Monday, July 31, 2006

Web 2.0

Lenhart, A. and Madden, M. Teen Content Creators and Consumers. Washington, DC: Pew Internet & American Life Project, November 2, 2005, states-“ more teens in urban USA with family incomes of less than $30k are publishing digital media to the web than any other group of kids!”

Dr Tyson from Mabry provided me with this interesting statistic.
This is important for our community… for me it says…

This is not about current economic status it is about leading the way for the future. It is about envisioning our students effective and successful in the world market place and WEB 2.0 levels the playing field so let’s get on with helping them discover the knowledge and use it to secure their place in the future! They already know it gives them a voice and they know they can create so lets help them with the purpose and vision..

Maybe reading the World is Flat should be part of the curriculum.

A Light bulb (of sorts)
Reviewing Will Richardson's notes from his Open Source presentation at NECC something struck me that may make a difference in how we blog at school and how we present blogging. In defining blogging and differentiating it from a more general concept of blogging he talks about “Real blogging”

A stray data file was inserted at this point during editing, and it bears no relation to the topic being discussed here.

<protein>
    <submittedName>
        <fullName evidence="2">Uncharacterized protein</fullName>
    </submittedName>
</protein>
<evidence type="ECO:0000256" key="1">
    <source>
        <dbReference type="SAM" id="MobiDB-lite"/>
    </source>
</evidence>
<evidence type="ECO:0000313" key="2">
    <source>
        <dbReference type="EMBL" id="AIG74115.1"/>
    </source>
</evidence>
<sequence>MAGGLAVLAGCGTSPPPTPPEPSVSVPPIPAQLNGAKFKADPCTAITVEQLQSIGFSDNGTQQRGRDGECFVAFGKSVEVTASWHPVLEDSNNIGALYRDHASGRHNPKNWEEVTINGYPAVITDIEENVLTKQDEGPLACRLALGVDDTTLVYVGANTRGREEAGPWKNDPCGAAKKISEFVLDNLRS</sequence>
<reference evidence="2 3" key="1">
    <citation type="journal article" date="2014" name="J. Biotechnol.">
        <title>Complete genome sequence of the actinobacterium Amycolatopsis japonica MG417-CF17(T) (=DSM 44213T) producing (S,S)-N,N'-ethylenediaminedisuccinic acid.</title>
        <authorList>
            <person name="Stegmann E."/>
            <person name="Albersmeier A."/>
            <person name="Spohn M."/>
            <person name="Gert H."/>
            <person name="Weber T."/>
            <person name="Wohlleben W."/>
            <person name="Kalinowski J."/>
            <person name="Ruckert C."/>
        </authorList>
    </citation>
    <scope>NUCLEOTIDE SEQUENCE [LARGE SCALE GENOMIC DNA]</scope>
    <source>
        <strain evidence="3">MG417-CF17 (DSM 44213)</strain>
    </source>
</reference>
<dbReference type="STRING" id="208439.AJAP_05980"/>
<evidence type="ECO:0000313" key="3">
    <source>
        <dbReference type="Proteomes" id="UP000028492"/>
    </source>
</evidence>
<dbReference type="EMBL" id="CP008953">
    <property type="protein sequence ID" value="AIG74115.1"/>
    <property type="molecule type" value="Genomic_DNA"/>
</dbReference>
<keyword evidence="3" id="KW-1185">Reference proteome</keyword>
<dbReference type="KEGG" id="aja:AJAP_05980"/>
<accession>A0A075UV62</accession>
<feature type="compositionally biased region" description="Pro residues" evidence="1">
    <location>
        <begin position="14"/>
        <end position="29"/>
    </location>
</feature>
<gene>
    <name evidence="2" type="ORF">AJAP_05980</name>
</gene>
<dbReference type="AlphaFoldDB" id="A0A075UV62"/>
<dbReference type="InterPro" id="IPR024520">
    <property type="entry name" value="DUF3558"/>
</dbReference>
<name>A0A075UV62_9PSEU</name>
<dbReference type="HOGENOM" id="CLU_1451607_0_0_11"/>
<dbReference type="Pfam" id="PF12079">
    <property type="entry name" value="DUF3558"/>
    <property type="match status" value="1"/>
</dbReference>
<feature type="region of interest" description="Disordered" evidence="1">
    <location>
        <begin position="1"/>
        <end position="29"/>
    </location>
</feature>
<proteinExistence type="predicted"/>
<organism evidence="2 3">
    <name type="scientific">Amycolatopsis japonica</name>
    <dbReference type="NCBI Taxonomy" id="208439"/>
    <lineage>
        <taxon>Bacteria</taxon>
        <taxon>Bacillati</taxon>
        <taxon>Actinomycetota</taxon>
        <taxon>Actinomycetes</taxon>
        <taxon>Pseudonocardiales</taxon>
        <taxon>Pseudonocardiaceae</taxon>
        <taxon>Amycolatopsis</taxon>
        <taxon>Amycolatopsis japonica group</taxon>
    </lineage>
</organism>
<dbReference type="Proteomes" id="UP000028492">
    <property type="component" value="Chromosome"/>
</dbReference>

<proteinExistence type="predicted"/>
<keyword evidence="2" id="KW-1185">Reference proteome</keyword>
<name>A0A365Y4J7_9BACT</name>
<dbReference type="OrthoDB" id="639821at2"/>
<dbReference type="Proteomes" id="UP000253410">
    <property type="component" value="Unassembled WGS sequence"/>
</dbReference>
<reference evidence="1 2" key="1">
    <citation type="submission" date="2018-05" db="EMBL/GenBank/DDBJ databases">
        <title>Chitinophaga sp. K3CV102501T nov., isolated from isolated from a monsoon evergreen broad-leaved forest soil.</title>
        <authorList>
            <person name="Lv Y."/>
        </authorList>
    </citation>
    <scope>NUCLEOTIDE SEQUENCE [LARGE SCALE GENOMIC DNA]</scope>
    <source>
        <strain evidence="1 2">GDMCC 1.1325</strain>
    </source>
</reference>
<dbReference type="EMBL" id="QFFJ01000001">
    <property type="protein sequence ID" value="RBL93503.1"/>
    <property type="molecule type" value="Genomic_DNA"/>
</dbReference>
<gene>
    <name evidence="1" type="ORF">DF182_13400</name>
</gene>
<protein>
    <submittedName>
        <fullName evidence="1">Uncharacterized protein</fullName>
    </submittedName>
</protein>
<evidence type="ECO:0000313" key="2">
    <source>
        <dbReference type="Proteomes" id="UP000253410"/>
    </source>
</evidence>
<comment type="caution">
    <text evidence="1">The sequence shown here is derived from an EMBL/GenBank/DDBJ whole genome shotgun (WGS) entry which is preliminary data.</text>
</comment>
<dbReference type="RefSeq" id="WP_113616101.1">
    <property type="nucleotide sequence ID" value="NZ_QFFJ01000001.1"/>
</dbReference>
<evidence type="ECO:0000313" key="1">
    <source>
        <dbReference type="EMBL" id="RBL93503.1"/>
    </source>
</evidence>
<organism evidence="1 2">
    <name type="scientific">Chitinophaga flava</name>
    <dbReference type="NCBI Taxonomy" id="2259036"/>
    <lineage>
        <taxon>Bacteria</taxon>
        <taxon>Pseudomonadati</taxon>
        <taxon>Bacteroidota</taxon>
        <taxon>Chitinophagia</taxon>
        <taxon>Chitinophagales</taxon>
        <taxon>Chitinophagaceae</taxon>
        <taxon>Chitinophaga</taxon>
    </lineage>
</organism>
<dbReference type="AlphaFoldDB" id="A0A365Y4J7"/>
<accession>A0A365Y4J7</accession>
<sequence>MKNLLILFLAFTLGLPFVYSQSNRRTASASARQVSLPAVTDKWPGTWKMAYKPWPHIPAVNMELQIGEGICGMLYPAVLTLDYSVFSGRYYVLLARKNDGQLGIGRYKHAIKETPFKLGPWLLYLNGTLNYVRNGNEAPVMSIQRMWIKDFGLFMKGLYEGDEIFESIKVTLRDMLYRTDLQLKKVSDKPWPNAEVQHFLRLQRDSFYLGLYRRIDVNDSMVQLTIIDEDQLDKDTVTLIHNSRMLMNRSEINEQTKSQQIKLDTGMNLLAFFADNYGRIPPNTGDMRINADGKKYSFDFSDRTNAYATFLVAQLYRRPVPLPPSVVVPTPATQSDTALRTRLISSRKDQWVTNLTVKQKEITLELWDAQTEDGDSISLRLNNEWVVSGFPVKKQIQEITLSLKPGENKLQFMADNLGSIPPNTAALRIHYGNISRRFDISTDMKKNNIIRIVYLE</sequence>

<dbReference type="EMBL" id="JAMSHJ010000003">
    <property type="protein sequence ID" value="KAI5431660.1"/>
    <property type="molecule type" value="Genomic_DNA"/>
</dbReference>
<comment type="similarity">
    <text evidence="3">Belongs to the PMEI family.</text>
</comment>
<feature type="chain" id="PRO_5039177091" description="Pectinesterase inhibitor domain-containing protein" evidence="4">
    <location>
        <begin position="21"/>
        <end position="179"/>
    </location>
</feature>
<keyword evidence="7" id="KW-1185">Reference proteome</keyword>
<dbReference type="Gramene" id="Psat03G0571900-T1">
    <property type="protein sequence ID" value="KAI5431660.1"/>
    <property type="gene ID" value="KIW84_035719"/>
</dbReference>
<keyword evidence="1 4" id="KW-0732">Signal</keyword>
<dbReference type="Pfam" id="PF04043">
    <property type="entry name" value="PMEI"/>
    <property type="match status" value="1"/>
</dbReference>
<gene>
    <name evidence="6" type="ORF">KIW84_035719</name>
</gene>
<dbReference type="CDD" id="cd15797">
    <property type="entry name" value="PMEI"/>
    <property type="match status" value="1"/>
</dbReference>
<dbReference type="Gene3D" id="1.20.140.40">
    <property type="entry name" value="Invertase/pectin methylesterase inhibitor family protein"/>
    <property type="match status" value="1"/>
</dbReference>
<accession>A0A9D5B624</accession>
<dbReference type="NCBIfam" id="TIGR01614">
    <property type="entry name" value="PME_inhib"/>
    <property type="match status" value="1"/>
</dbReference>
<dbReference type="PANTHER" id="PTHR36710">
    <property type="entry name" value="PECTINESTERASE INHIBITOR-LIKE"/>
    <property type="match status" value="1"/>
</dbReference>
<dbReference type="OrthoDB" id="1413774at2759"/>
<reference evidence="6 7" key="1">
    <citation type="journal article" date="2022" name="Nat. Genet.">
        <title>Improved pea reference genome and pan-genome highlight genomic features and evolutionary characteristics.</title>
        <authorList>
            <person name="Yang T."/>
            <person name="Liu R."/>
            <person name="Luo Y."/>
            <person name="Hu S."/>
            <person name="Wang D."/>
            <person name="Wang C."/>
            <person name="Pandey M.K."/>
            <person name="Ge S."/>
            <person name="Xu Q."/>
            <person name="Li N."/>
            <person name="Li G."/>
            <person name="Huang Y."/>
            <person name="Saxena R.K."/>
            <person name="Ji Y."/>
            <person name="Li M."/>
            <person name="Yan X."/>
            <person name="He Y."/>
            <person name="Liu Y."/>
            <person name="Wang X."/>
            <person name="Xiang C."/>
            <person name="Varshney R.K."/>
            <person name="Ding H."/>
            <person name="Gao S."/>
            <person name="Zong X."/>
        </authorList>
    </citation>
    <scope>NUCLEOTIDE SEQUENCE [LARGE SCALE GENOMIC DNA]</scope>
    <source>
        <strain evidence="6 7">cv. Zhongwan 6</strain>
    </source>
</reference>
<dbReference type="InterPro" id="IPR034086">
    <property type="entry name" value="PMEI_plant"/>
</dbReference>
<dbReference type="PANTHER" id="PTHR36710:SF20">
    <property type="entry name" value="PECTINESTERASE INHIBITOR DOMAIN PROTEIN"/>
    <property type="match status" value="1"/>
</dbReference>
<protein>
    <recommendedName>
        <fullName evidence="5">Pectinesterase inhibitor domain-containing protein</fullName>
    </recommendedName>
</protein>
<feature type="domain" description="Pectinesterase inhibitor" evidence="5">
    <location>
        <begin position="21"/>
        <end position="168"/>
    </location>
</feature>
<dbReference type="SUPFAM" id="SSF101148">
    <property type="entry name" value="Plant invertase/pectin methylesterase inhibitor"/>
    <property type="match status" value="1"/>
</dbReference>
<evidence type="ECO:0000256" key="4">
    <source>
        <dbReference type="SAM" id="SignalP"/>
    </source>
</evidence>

Links with analysis and synthesis that articulates a deeper understanding or relationship to the content being linked and written with potential audience response in mind. (Real blogging)
Extended analysis and synthesis over a longer period of time that builds on previous posts, links and comments. (Complex blogging)

I think this is a key in understanding how to employ the tool and in teaching effective, responsible us of this technology.
If we reach the stage of blogging that is analytical and based on reading (aha web 2.0) then the issues surrounding social and personal blogging are significantly lessened. While there are still ethical issues and conventions of politeness to follow…the emphasis has shifted from me (and others) to the text, idea or concept. There is much less rason or opportunity to stray into the personal or social realm.

1 comment:

Clarence Fisher said...

As with the implementation of anything else in the classroom, there are "good" ways of doing things and "bad" ways of doing them. This year I believe that many classes will jump on the blog bandwagon (if legislation allows it) and "do" blogs with their kids. I think that the challenge and opportunity this year lies with learning to blog well, and effectively, leading to deeper understandings of issues.